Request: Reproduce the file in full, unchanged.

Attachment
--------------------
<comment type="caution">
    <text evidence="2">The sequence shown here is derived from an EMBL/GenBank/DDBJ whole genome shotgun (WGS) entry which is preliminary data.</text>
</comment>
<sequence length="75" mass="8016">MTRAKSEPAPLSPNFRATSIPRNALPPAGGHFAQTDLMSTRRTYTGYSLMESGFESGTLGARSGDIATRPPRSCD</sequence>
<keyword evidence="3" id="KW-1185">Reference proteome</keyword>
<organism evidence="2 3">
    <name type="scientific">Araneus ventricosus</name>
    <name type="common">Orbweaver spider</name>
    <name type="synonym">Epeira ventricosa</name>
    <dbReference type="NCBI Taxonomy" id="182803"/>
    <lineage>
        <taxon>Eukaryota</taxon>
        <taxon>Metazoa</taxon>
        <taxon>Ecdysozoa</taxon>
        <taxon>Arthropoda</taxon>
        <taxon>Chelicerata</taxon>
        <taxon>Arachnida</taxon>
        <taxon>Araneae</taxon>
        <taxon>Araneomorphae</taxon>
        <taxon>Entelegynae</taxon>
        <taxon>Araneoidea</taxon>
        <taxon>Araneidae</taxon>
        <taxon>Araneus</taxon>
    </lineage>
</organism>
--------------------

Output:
<comment type="caution">
    <text evidence="2">The sequence shown here is derived from an EMBL/GenBank/DDBJ whole genome shotgun (WGS) entry which is preliminary data.</text>
</comment>
<sequence length="75" mass="8016">MTRAKSEPAPLSPNFRATSIPRNALPPAGGHFAQTDLMSTRRTYTGYSLMESGFESGTLGARSGDIATRPPRSCD</sequence>
<keyword evidence="3" id="KW-1185">Reference proteome</keyword>
<organism evidence="2 3">
    <name type="scientific">Araneus ventricosus</name>
    <name type="common">Orbweaver spider</name>
    <name type="synonym">Epeira ventricosa</name>
    <dbReference type="NCBI Taxonomy" id="182803"/>
    <lineage>
        <taxon>Eukaryota</taxon>
        <taxon>Metazoa</taxon>
        <taxon>Ecdysozoa</taxon>
        <taxon>Arthropoda</taxon>
        <taxon>Chelicerata</taxon>
        <taxon>Arachnida</taxon>
        <taxon>Araneae</taxon>
        <taxon>Araneomorphae</taxon>
        <taxon>Entelegynae</taxon>
        <taxon>Araneoidea</taxon>
        <taxon>Araneidae</taxon>
        <taxon>Araneus</taxon>
    </lineage>
</organism>